Institute of Petroleum Engineering

Ultrasonic Rig

Ultrasonic Rig

Main applications:

  1. Detecting and quantifying gas hydrates in sediments by physical techniques.
  2. Effect of sediment mineralogy and/or over burden pressure on the phase behaviour of gas hydrates in sediments.
  3. Simulating various formation and dissociation scenarios for natural gas hydrates.
  4. Simulating various gas production techniques from natural gas hydrates.
  5. Investigating the effect of LDHIs on gas hydrate formation and inhibition.
  6. Measuring acoustic properties of various fluid systems.
  7. Measuring saturation pressure using ultrasonic techniques

Operating conditions:

Pressure: up to 6,000 psia (40 MPa)
Temperature: -20 ºC to 80 ºC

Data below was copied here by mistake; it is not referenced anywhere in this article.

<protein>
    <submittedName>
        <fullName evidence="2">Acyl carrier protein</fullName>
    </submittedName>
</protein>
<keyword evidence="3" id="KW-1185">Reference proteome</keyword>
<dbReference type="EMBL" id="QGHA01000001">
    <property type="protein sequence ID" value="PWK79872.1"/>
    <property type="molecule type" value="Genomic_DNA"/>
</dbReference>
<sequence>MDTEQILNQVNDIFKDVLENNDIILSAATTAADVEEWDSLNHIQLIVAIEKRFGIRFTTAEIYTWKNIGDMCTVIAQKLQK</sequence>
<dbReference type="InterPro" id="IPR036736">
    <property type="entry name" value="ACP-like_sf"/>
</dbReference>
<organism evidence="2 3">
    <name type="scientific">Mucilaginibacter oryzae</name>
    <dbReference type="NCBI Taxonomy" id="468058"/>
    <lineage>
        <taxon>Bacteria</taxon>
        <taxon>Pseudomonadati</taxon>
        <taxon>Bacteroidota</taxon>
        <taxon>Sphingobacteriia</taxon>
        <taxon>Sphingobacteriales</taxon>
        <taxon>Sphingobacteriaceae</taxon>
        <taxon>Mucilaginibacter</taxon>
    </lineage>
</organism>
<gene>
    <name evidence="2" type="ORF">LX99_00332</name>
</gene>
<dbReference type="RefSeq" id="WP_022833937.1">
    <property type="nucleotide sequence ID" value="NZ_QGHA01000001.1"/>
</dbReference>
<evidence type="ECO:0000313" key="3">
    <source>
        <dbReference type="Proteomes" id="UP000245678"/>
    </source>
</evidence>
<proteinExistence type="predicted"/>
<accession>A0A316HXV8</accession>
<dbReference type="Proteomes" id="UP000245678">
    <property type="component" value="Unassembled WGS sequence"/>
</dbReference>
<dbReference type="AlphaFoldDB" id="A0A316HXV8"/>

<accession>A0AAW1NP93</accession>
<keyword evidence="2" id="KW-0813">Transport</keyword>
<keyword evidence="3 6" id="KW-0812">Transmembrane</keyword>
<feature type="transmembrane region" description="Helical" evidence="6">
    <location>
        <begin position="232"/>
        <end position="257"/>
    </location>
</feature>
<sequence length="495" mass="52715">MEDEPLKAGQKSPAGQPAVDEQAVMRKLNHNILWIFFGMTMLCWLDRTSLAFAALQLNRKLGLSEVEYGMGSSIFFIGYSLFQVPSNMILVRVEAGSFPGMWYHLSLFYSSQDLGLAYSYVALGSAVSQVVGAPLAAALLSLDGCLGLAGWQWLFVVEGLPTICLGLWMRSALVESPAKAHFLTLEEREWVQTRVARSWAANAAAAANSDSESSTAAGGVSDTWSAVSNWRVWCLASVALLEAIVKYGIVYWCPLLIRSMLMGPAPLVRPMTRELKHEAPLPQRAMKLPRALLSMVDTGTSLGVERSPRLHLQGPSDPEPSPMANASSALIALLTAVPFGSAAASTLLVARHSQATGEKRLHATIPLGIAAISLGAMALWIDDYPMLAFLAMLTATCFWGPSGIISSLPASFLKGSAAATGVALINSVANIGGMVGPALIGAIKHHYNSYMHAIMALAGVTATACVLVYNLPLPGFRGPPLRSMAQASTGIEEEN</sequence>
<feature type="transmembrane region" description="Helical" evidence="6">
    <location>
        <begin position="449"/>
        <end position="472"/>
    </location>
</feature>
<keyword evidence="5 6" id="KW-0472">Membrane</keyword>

The Ultrasonic Rig consists of a stainless steel cell which is filled with real or artificial unconsolidated sediments or consolidated rock cores. The cell is surrounded by a coolant jacket with circulating fluids controlled by a programmable cryostat (253 to 353 K) and is stable to within 0.05K. The system has a maximum operating pressure of 41 MPa. Sediment overburden and pore fluid pressures can be controlled independently. Temperature and pressures are monitored by means of a PRT and Quartzdyne pressure transducers (accuracy of 0.01MPa), respectively. At the two ends of the cell, an ultrasonic transmitting transducer and a receiving transducer are mounted in each end cap. Transducers can be compressional or shear, or combinations of P-wave and S-wave at a central frequency of 1MHz. An ultrasonic pulser/receiver (P/R) is connected to the two transducers to generate and receive pulse signals. The received signal through test sediments is amplified by the P/R and the sent to a digital storage oscilloscope (DSO). The DSO acquires the series of pulse waves and sends data to a personal computer (PC) through a parallel port interface. The PC shows waveforms on its screens and saves data in both waveform and data format for further processing.